silvergravel, in your original question you mentioned "processing". Did you mean using a program written in the Processing language, running on a PC, or did you mean by extra code in the Arduino sketch?

Paul

silvergravel

well, i guess that wouldnt happen because there are R G B inputs right ? changing those values would probably jus change the color..

PaulRB


Grumpy_Mike

Quote
Why not achieve overall dimming in software?
Because the PWM from the over power will beat with the PWM of the individual colours.

PaulRB

#9
Dec 04, 2014, 08:54 pm Last Edit: Dec 04, 2014, 08:59 pm by PaulRB
Yes, I wouldn't be surprised if it did, Mike. But why use pwm to switch the power rail or vary the voltage to dim the strip in the first place? If the OP just wants to control the colour and dim the leds without changing the colour. I would have said that can be done in S/W without any H/W changes. What am I missing here?

Grumpy_Mike

Quote
I would have said that can be done in S/W without any H/W changes.
Ah, I see what you mean - sorry. Yes you could just tweak all the PWM values down to achieve the dimming.
Although you are only working with 8 bit values and a none linear response.

I was a bit tied up with answering the OP's original question about reducing the drive voltage.

PaulRB

Quote
OP's original question about reducing the drive voltage.
@mike: Another case of asking for help with A when what they really want to achieve is B?

@silvergravel: Mike and I agree that you can dim your strip without changing the colour, without any extra transistors, just the circuit you have now.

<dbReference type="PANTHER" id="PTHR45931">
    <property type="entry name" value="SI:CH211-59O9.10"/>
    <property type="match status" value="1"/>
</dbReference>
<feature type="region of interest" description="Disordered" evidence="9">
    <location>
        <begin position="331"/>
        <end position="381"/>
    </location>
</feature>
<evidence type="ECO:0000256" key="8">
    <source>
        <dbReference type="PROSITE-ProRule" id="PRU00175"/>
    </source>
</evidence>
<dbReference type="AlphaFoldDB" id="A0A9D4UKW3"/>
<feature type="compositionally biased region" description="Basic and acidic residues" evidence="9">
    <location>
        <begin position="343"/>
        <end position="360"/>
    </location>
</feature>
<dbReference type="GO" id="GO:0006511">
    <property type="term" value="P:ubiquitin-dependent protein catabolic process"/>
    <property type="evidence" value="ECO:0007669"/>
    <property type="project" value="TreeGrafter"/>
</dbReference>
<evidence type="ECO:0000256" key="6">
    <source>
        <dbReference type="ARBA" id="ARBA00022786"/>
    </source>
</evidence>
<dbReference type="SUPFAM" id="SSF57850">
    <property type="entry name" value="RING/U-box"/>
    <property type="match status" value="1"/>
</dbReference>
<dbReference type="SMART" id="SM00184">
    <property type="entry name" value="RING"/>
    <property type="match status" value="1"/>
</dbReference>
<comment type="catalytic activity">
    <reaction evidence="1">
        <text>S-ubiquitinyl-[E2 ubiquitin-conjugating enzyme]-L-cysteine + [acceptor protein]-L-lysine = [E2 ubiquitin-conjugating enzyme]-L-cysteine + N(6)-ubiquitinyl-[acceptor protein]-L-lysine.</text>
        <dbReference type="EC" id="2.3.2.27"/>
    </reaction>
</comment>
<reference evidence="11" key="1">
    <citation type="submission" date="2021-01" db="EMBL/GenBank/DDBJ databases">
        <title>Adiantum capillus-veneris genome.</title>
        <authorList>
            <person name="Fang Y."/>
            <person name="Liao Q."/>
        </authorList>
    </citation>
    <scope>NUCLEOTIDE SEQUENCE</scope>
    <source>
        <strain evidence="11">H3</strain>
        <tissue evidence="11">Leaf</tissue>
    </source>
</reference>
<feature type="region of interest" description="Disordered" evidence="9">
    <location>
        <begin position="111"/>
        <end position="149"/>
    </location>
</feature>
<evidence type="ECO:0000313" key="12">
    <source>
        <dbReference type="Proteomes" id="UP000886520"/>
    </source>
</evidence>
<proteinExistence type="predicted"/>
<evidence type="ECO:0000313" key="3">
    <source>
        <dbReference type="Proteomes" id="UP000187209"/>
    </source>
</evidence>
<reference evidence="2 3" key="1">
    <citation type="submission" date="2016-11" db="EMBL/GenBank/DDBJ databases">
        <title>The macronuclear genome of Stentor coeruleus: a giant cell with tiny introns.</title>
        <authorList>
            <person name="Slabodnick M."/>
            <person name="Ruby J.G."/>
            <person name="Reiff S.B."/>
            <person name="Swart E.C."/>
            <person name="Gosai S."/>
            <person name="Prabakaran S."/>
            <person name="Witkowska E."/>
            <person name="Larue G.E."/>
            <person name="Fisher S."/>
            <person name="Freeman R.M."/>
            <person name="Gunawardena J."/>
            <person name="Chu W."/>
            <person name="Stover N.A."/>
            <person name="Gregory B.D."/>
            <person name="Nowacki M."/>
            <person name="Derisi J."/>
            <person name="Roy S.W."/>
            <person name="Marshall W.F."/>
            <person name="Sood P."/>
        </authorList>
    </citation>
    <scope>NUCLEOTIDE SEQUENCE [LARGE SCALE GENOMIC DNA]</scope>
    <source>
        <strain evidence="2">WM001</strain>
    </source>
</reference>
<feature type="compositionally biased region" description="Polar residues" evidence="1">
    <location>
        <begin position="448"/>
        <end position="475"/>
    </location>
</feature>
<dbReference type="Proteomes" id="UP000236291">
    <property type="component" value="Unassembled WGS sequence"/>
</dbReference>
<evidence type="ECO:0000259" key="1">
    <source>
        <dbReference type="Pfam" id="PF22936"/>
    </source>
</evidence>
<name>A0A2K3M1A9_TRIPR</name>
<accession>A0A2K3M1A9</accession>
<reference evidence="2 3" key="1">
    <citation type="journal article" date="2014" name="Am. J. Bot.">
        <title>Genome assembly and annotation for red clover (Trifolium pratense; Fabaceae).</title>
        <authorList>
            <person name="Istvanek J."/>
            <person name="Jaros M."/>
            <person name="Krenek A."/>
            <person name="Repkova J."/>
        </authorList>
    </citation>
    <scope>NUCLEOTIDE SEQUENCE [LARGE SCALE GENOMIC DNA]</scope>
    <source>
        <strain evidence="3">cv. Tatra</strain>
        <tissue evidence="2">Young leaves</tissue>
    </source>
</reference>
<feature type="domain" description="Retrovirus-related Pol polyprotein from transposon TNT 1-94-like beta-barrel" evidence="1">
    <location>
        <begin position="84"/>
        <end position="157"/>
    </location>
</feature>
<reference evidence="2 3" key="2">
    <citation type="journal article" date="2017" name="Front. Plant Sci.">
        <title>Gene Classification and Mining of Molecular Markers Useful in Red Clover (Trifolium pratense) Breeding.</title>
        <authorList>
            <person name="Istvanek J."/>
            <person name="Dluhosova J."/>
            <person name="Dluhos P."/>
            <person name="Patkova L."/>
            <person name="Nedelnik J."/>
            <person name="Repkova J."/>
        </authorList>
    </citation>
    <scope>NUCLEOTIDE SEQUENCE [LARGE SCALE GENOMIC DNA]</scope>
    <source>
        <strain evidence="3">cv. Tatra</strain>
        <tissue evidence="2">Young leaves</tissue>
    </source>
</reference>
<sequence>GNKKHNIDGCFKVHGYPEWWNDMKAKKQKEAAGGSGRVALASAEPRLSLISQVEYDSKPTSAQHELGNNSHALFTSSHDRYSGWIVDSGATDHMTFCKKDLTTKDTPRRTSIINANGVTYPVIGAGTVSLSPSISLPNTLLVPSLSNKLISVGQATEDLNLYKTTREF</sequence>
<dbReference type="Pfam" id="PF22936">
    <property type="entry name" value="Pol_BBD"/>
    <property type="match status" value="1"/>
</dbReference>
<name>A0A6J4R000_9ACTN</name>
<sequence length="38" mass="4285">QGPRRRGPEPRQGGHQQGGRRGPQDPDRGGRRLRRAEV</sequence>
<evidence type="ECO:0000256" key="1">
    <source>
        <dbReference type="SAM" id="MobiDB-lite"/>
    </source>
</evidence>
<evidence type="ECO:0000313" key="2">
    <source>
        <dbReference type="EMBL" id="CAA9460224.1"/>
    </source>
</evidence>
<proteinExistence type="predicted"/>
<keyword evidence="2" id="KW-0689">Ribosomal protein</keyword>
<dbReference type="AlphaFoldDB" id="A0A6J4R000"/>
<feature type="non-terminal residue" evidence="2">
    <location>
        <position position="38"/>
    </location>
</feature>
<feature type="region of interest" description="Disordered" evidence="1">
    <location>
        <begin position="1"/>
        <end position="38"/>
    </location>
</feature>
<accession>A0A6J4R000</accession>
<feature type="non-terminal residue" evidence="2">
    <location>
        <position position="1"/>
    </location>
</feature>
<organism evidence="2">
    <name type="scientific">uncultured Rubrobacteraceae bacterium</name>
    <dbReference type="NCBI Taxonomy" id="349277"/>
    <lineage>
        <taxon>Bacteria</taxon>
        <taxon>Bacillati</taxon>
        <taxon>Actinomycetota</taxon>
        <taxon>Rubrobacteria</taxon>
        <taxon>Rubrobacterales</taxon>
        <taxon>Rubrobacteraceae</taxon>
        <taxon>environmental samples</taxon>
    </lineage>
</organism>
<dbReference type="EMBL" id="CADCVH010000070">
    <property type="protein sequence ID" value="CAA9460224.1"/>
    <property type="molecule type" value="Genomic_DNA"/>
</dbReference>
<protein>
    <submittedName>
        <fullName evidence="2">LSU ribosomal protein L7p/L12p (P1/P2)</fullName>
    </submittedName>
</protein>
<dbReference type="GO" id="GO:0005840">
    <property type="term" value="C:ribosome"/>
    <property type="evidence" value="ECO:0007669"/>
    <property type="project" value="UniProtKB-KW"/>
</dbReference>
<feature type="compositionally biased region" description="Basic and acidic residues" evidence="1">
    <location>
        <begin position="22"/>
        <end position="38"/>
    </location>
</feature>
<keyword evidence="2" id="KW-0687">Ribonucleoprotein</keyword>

silvergravel

@paul: by processing  i meant the software processing ( is that the right thing to call it ? ). On processing, based on a string input either a video or an audio plays. when the audio plays, i need the RGB led strip to be bright. when the video plays, i need it to dim out.

now honestly paul, its great news that i can achieve the dimming without any extra hardware, but all this stuff that you guys are saying is going over my head :(

could you elaborate on what you mean by tweaking the pwm values down?

for example when i need a blue light, i am using the following code -

Code: [Select]
if (val == '0') { // change color to BLUE
       analogWrite(redPin, 0); 
       analogWrite(greenPin, 0); 
       analogWrite(bluePin, 255);


now if i want to dim out this same light then what must i do??

thanks a lot guys..

PaulRB

Easy. In this line of code here:
Code: [Select]

analogWrite(bluePin, 255);

the 255 value is maximum brightness on the blue channel. The AnalogWrite() function is misnamed in many people's opinions. No analog voltage is actually produced. Instead, a 5V square wave is produced with a frequency of around 500Hz. What varies is the % of the time that the square wave is 5V vs. 0V. This is called the Duty Cycle and 255 corresponds to 100% of the time at 5V. 128 is 50% of time at 5V and 50% at 0V.

silvergravel

ok great! thanks for all this info. it really helps to know the technicalities behind all this :)

so just one last question,

im going to take a few steps behind back to the circuit diagram that i have posted. So i have been reading a bunch of posts regarding applying an external power supply ( mostly for servo motors ) , and many people have mentioned that the ground wire, ( in this case, the one coming out of the emitter of the mosfet ) must be connected to the GND of the power supply as well as GND of arduino.

does that hold true in this case of RGB led strip as well? i dunno... does that give stability to the circuit or something..?

Go Up